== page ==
French mass rave, Vatican to roll out vaccine: COVID-19 daily bulletin
Sunniya Ahmad Pirzada
- An illegal mass rave in France attended by more than 2,500 people has been shut down after two days. The underground event went ahead despite restrictions. A judicial investigation has been initiated to identify and prosecute the organizers.
- The new COVID-19 variant is "hugely" more transmissible than the previous variant, according to a study by a team at Imperial College, London. It can increase the reproduction rate or R number by between 0.4 and 0.7.
- Ireland is set to add 9,000 more COVID-19 cases to the official total as health officials warn that an increase in positive results will strain hospitals. The country reported 1,754 confirmed cases, a daily record, exceeding 1,500 daily cases for the fourth day in a row.
- The UK's National Education Union has called for all schools in England to remain shut for two weeks after the Christmas holidays to rein in the spread of the virus. The call follows the government's announcement to close all primary schools in London, altering an earlier decision keeping some schools in the capital open.
- The Vatican will start its vaccination campaign "in the next few days," with health workers and the elderly to receive vaccines from the second half of January.
- Greece's government will enforce stricter COVID-19 measures for a week from January 3. Hair salons, bookstores and some other shops that had been allowed to reopen in the lead up to Christmas, will be closed. The night-time curfew will also start at 9 p.m., an hour earlier than before.
- About 530,000 doses of the Oxford-AstraZeneca vaccine will be distributed in the UK from January 4, which will be followed by a weekly supply of two million doses from the middle of January, according to a report.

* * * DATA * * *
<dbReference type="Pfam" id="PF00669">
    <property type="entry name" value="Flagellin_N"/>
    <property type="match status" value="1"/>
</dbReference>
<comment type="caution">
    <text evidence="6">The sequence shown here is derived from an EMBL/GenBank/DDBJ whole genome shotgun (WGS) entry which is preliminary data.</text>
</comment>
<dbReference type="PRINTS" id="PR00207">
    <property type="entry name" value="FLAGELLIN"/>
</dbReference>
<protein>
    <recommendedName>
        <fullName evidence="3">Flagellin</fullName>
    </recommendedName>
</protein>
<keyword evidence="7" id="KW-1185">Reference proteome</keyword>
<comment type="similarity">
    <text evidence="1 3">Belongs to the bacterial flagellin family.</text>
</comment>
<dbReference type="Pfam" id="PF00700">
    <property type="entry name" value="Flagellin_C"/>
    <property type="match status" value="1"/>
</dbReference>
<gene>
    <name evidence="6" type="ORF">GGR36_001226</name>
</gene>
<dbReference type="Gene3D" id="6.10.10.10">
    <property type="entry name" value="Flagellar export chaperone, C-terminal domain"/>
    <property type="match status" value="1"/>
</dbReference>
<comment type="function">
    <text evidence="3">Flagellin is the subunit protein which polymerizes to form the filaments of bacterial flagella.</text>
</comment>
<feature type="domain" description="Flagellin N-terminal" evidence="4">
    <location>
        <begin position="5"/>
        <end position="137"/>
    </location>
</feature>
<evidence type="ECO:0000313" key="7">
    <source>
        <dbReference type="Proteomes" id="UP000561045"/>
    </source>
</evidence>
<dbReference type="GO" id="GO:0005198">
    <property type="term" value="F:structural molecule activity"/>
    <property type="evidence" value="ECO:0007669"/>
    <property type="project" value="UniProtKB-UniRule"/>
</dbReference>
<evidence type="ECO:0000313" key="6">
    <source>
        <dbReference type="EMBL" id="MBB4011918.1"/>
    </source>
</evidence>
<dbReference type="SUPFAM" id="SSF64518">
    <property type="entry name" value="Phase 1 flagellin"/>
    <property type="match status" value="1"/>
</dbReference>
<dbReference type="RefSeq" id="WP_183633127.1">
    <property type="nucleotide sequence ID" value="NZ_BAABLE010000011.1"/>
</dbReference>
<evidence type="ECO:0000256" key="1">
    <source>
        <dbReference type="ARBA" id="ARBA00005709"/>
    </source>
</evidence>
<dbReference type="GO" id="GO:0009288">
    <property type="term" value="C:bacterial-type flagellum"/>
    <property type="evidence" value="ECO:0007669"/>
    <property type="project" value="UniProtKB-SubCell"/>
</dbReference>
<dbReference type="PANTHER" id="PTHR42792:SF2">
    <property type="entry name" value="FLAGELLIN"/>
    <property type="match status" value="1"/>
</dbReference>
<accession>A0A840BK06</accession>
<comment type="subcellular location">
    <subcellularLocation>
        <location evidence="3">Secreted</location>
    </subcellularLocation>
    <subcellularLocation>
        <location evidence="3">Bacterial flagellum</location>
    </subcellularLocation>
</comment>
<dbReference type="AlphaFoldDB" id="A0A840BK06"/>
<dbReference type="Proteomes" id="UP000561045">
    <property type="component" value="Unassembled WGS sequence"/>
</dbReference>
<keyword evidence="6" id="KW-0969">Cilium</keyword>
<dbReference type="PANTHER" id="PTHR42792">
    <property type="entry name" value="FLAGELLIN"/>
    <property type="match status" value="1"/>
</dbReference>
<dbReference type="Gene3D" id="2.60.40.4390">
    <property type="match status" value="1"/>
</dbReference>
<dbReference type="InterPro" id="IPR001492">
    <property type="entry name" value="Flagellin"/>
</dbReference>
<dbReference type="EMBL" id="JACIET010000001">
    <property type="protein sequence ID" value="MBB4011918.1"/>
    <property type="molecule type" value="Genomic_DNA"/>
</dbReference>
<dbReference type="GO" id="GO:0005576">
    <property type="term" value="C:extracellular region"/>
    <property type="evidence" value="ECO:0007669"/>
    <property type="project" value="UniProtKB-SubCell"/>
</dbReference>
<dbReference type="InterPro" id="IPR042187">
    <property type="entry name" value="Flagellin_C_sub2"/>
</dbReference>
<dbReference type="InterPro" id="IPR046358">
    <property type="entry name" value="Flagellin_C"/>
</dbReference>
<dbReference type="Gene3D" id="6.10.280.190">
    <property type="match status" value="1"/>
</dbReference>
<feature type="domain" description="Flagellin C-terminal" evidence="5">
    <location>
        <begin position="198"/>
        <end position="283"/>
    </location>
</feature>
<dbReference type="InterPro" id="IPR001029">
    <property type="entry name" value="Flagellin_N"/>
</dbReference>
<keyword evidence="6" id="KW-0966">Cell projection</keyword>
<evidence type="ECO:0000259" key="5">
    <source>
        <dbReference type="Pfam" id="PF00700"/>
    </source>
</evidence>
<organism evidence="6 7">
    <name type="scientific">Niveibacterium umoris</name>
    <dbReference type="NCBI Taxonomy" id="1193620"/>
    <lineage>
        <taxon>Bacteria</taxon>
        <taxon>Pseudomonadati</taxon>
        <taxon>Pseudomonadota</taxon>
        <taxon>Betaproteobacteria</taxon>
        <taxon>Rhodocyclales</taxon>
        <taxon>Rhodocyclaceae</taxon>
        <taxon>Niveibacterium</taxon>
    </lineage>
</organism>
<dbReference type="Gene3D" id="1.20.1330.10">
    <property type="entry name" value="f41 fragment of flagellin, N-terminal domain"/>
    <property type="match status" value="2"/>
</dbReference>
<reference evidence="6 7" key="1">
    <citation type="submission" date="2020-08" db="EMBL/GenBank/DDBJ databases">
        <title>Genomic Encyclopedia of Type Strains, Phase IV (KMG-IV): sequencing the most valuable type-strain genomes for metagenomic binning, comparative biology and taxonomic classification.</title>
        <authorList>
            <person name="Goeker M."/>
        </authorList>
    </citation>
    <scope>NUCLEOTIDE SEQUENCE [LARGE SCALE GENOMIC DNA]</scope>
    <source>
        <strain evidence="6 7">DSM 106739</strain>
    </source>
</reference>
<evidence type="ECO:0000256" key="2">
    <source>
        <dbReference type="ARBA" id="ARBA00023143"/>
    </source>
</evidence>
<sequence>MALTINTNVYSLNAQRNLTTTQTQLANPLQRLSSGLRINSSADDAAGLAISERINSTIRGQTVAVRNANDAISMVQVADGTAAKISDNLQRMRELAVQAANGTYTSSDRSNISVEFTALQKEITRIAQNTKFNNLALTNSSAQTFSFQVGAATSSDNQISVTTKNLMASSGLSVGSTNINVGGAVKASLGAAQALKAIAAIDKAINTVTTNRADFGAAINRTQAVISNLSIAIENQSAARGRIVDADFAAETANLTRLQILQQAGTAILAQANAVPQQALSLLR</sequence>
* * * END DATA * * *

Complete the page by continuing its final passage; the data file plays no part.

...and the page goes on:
Germany reported 2,690 new COVID-19 infections and 336 new deaths on January 1. However, these numbers may not present an accurate picture as fewer people got tested during the Christmas and New Year holidays and not all offices have submitted their data.
Meanwhile, Germany's main medical trade union is in favour of extending the tough nationwide lockdown past January 10, saying the health care system urgently needs relief that can only be provided by extending the measures.
Hospitals across the country are stretched due to rise in the number of patients in intensive care units at a time when staff numbers are decreasing as many health workers are either getting infected with the virus or having to isolate.
The general manager of the German Trade Association has also warned that it is unlikely that shops will be allowed to reopen on January 10 since the seven-day incidence rate nationwide will probably not be below 50 per 100,000 by then. He also warned of another wave of retail bankruptcies looming over the next few months.
The Dutch government will begin vaccinating thousands of frontline health care workers as soon as possible to ease pressure on hospitals hit by coronavirus-related staffing shortages. It marks a shift from the earlier policy of beginning vaccinations on January 8, which had been criticized for leaving the Netherlands lagging behind other countries.
The country is in the middle of a five-week tough lockdown which was imposed when infection rates were on the rise. In recent days, infection rates have been decreasing, with 8,215 people testing positive for COVID-19 on Friday.
However, health officials have warned that the peak in new hospital and intensive care unit admissions has not yet been reached in the latest surge and capacity problems have been compounded by staff illness.